When the Supreme Court struck down the minority admission plan here to admit a white man named Allan Bakke, it raised fears that such programs everywhere would be destroyed.

But now, as this year's freshman medical classes around the country settle in to the routine of white coats and laboratory work, it has become evident that little has changed.

Blacks, who numbered 5.9 percent of the nation's medical freshman last year, comprised 6.1 percent this year, and, according to Harvard sociologist and race relations expert Thomas Pettigrew, who studied the situation, "We couldn't really show any negative effect."

If there is a visible impact, it has been here at the University of California medical school: among the new freshmen, there is one black.

It is not that the medical school wanted it that way. Six black students were offered places in the class under a revamped admissions program, but only one, a Ghanaian-born woman, was accepted. And overall minority admissions, which were the crux of the Bakke case, are about the same as last year: 24 students out of 100, or 24 percent.

But the Bakke case and the controversy that surrounded it have damaged the school's efforts to recruit blacks.

"We've got a stigma to overcome," said Vicki Saito, the medical school's public information officer. "If I'm going to go to medical school, do I want to go to the Bakke school? That's a label we have now."

Most of the blacks who decided not to come to the Bakke school talked about it with William Downey, one of four blacks in Bakke's class. In the absence of a special minority recruiter, he and other minority students visit prospective students around California and tell them about U.C. Davis.

"A lot of them say, 'I don't want to go there, that place is crazy, I wouldn't be able to concentrate, they're down on blacks,' things like that," Downey said. "Bakke comes up most of the time."

One student agonized over leaving school for family reasons for one year because, when she returned, she would be in Bakke's class and did not want to be labeled that way. Other students have pointedly refused to take part in seminars involving Bakke or to shake hands with him.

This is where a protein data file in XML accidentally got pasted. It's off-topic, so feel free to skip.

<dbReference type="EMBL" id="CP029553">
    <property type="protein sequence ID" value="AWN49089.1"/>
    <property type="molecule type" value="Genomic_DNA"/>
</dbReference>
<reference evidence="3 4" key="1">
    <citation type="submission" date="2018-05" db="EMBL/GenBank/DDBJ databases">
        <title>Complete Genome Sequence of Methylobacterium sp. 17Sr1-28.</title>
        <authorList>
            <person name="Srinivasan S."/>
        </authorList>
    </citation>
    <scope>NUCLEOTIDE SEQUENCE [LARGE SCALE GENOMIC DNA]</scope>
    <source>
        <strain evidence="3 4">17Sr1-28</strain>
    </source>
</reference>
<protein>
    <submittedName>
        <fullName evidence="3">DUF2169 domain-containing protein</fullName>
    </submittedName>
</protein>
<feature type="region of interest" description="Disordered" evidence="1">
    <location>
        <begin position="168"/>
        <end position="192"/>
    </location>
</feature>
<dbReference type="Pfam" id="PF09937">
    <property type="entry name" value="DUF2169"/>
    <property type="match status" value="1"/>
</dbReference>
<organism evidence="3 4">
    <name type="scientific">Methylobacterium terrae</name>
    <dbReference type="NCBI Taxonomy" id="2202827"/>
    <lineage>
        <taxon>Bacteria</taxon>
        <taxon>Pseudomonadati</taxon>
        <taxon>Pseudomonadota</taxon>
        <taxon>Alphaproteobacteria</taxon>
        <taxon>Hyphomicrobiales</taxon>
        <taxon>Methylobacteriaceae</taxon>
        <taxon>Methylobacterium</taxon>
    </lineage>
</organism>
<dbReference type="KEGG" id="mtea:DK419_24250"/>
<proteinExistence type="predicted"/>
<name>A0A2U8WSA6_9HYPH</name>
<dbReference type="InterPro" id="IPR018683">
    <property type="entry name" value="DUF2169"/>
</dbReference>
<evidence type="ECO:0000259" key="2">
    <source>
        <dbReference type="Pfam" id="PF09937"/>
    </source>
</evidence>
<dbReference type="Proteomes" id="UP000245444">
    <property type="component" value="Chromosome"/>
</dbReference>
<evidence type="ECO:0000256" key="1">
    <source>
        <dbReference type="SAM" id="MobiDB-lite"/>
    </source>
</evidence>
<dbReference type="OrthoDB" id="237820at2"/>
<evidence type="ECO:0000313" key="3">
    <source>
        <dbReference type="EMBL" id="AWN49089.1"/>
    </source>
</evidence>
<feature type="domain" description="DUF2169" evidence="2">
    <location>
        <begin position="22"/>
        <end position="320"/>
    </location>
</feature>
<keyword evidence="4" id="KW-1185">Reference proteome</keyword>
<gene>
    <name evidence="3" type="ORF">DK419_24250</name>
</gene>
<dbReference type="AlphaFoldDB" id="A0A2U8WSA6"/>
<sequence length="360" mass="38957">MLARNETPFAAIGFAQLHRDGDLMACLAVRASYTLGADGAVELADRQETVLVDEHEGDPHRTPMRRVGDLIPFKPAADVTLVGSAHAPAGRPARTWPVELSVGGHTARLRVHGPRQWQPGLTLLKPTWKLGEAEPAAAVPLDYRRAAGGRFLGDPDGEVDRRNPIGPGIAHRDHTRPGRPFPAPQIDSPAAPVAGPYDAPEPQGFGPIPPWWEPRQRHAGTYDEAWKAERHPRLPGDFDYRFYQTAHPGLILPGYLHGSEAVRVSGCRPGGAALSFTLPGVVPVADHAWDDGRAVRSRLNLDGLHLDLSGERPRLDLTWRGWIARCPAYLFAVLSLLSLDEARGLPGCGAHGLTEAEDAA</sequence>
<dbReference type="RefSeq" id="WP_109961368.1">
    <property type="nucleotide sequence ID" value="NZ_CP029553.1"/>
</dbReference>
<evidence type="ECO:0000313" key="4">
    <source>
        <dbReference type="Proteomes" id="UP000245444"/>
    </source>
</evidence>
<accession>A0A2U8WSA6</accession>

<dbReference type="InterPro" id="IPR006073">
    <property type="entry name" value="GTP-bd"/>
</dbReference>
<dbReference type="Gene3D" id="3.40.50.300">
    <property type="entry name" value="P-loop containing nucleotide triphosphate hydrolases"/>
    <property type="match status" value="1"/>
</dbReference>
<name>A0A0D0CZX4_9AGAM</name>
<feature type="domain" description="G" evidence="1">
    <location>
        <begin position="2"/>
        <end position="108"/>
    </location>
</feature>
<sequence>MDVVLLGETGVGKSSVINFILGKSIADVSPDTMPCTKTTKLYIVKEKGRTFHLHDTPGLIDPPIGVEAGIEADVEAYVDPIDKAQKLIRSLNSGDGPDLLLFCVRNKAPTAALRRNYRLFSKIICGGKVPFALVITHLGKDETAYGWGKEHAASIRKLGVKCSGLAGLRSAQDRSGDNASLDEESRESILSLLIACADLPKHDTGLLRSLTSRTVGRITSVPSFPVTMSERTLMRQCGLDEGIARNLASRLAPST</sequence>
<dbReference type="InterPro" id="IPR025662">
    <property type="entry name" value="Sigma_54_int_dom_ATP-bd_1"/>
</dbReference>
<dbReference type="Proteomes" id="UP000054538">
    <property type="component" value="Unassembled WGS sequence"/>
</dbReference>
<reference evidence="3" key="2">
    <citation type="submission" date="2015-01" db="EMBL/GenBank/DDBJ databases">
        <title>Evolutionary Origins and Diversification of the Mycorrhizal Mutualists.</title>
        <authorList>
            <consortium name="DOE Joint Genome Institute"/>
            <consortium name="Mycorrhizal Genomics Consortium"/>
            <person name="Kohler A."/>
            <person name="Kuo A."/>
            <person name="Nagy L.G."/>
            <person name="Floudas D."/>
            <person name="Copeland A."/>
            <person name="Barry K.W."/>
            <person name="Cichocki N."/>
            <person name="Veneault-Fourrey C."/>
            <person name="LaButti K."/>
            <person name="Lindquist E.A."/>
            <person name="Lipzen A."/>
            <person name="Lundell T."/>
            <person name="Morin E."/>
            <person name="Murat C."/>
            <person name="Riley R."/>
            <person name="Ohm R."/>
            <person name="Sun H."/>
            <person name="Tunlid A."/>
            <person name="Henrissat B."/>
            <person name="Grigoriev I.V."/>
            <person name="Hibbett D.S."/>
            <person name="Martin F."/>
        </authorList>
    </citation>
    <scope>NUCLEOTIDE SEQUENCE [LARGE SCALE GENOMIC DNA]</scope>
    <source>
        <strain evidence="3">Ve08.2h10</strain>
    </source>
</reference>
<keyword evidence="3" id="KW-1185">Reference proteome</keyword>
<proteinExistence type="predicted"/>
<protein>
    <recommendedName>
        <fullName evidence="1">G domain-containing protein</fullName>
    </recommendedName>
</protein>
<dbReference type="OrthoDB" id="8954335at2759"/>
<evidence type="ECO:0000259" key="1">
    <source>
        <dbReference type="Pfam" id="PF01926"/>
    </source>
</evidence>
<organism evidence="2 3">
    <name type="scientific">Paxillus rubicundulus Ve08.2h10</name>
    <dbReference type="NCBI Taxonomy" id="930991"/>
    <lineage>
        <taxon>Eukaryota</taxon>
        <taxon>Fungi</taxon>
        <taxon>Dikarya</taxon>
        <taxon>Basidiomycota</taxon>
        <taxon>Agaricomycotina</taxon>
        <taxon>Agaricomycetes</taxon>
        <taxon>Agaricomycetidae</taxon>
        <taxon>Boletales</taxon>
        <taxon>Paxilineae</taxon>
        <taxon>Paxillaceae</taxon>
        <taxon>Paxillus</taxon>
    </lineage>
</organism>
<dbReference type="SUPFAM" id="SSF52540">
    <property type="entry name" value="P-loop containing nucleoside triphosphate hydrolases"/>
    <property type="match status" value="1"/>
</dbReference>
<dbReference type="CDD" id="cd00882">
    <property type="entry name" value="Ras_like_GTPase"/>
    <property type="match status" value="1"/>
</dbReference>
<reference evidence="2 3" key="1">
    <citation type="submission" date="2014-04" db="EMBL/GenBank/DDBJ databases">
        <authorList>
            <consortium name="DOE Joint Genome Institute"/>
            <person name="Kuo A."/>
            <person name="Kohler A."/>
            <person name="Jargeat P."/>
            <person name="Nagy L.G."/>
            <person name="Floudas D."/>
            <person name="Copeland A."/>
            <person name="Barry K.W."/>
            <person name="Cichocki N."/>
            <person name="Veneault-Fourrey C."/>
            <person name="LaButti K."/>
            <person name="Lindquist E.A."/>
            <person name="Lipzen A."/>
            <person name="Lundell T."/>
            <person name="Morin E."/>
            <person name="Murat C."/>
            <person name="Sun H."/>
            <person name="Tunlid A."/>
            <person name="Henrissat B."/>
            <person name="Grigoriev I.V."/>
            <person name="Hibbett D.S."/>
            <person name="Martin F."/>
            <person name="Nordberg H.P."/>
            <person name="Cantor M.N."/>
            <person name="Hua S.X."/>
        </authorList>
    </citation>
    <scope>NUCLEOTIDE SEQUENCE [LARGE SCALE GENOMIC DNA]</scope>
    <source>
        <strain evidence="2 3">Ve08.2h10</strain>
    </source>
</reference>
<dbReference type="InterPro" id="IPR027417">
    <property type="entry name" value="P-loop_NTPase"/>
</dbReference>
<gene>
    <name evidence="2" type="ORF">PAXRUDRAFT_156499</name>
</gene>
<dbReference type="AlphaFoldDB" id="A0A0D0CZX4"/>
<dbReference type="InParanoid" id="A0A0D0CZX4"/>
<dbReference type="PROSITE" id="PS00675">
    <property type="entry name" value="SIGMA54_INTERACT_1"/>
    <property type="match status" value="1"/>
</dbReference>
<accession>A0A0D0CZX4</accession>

"It's a very divided class, a marked group," said social psychiatry professor Dr. Donald A. Rockwell, who counsels U.C. Davis medical students. Several came to see him for help in dealing with their anger or confusion over the Bakke case, he said. "They didn't feel they could talk about it with their friends."

Bakke, 39, is in his second year of medical school here, and it has been an uneventful year, by all accounts, though he still refuses to talk to the press. u

Most students, and most teachers, have treated Bakke like any other student, who is reserved and somewhat older than usual. Outside the campus, the studies and reports proliferate as arguments continue over what it all meant.

The Supreme Court decision threw out Davis' "task force" program, which had reserved 16 spaces every year for minority students. When the divided court said that race could be a factor, but only one of many factors, in achieving diversity in enrollment, Davis set up a point system on which to rate applicants.

Based on the Harvard University system, it awards one to 10 points for grade average in college and one to 10 for Medical College Admissions Test scores, plus five for "disadvantage" status, plus five for "minority" status. Any student with 15 points is put in "Group A," from which the student body is ultimately chosen. Of 3,257 applicants for the 100 seats at Davis this year, 2,000 were in Group A.

The B'nai B'rith Anti-Defamation League immediately charged that the point system still gives unconstitutional preference on the basis of race. But other group say it doesn't give enough help, and that the inclusiion of points for factors such as geographical distribution can negate any advantage for minorities.

"A significant minority of law school and medical schools have changed their admissions programs to be more conservative," said Lorenzo Morris, senior fellow at the Institute for the study of Educational Policies at Howard University. "One of the major Bakke impacts has also been to make people feel they won't be admitted.

The pool of minority applicants to medical school has been steady at around 3,300 for the last three years. Even though black college graduates are more numerous, there are more medical school slots available and more applications overall.